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Economic Moats: An Important Driver of Long-Term Returns

The concept of an Economic Moat was initially formulated by the renowned investor Warren Buffett and it simply refers to the competitive advantages that a company enjoys over its rivals in the same industry.

Companies with economic moats can usually protect their profits from competitors as they have businesses with characteristics that prevent others from snatching away those profits. Here we will be discussing three common economic moats that investors can use to think about companies that they might want to invest in.

Moat # 1 – Elevated costs of switching

This moat works on the principle that substituting a company’s product or service with those from a competitor can be so costly – in terms of retraining costs and implementation costs – that it seldom ever happens.

A good example is enterprise database services and software. Migrating from an existing enterprise database system to another could entail the risk of knocking out all essential services if the switch isn’t handled well. Besides, such a move can be a brutally costly and complex procedure. In light of that, it’s easy to see why customers tend to stick with such services once implemented. When companies get sticky customers, it’s easier to derive sustainably high profits for years to come.

Moat # 2 – Intangible assets

Intangible assets are a form of competitive advantage that can be further separated into two categories: government licenses and  branding power. Firms that acquire special government licenses enjoy an exceptional advantage over competitors and in a way enjoy a government granted monopoly in the market.

For instance, in 1992, mail delivery outfit Singapore Post  (SGX: S08) acquired exclusive rights to deliver mail within Singapore for 15 years. Although the rights expired in 2007, Singapore Post has already established a strong foothold for itself over the years in terms of both branding and business-volume.

Moat # 3 – Network effects

Companies like Facebook, Visa and Mastercard are great examples of firms that have a strong competitive advantage stemming from network effects.

For instance, social networking site Facebook’s popular among users because there are so many others using the service – 1.2 billion monthly active users – and it allows people to connect with one another half-way across the world.

With the credit card providers, Visa and Mastercard, their service is very valuable for merchants worldwide because so many consumers carry them. At the same time, Visa and Mastercard credit cards are so useful for consumers because so many merchants accept them. For new entrants, it’s hard to break into the cycle as they can easily run into a chicken-and-egg problem: How should they convince merchants to accept a credit card that has a small user-base while at the same time, convincing users to use credit cards that only a small number of merchants accept?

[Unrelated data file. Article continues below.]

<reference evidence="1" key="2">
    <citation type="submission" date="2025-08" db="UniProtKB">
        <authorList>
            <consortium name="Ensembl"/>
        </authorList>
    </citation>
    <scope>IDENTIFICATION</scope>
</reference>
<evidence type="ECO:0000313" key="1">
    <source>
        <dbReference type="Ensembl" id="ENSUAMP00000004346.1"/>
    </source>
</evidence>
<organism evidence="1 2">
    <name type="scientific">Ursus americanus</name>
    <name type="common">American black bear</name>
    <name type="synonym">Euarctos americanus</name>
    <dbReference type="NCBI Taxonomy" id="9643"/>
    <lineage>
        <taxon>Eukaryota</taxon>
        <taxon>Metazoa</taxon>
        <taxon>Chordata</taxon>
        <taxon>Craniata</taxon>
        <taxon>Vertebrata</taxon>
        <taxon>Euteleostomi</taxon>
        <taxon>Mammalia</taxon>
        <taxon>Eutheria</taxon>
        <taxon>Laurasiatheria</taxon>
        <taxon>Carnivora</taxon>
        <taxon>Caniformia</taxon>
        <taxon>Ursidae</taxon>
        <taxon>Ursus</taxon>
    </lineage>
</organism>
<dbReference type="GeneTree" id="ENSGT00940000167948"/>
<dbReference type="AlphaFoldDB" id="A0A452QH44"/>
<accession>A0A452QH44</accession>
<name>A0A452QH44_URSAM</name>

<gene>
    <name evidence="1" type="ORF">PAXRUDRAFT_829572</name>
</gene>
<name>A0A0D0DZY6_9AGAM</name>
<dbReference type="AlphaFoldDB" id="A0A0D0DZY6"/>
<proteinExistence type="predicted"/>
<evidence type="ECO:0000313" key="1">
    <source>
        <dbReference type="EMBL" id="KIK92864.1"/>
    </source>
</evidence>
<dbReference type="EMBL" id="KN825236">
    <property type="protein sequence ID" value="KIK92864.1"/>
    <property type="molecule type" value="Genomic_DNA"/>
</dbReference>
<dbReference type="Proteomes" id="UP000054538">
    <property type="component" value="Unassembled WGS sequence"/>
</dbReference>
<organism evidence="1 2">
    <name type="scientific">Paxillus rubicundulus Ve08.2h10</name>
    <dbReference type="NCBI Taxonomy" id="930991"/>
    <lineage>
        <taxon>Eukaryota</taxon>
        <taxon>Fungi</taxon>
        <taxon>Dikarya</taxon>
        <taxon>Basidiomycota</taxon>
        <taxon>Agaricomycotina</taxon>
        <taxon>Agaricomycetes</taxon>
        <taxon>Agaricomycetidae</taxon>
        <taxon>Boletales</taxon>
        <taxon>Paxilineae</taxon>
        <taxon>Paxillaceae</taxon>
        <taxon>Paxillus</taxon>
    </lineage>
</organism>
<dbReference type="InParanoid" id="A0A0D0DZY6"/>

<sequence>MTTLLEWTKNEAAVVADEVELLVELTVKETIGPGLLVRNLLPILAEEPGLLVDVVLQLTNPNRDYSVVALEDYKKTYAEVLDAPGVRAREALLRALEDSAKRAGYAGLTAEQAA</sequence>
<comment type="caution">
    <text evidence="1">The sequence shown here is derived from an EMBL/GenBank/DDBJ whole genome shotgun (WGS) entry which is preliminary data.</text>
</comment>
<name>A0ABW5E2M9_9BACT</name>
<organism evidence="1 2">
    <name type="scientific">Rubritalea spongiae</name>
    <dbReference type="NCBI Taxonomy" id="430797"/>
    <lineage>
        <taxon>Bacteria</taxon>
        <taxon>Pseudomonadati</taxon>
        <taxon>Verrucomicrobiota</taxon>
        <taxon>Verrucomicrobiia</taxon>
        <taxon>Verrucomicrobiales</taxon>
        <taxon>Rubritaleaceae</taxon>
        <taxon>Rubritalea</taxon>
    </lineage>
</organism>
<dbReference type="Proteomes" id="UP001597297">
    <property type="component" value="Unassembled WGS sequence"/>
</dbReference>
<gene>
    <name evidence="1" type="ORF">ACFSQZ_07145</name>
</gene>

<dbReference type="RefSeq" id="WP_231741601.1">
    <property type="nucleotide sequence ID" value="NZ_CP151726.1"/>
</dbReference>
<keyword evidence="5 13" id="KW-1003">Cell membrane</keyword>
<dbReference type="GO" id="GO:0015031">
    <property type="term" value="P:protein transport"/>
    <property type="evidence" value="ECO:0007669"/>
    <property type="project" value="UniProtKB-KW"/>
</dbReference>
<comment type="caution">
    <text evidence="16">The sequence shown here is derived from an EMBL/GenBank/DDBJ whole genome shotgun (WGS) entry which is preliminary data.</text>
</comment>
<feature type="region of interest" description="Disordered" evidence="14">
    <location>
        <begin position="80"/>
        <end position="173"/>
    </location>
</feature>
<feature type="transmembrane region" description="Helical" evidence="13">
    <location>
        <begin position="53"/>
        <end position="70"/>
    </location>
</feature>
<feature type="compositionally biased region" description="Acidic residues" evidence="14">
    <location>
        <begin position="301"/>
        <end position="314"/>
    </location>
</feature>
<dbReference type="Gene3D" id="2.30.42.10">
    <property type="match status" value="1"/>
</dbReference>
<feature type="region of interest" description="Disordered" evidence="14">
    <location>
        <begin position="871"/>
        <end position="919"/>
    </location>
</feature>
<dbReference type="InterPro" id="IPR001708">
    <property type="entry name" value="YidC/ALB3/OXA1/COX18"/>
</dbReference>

For a local context regarding network effects, we could look at Jardine Cycle & Carriage (SGX: C07), even though the presence of a network effect in the company might not be as obvious as compared to Facebook, Visa, and Mastercard. But, it’s there nonetheless.

Jardine Cycle & Carriage distributes more than 50% of the cars in Indonesia through its 50.1% ownership of Indonesian conglomerate Astra International. With such a wide distribution reach, it makes Jardine Cycle & Carriage’s distribution services more valuable for both consumers (through a wider selection) and car manufacturers (through the ability to reach a large number of potential car-buyers).

Foolish Bottomline

All told, the evaluation of the existence of any economic moats can be a key step when it comes to thinking about a company’s ability to deliver consistent returns over the long term. At the same time, it’s also good to note that economic moats are not constant. Investors also need to be aware of the on-going changes in the business, economic, and consumer behaviour landscape which may erode the sustainability of any moat.

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The information provided is for general information purposes only and is not intended to be personalised investment or financial advice. Motley Fool Singapore contributor James Yeo doesn’t own shares in any companies mentioned.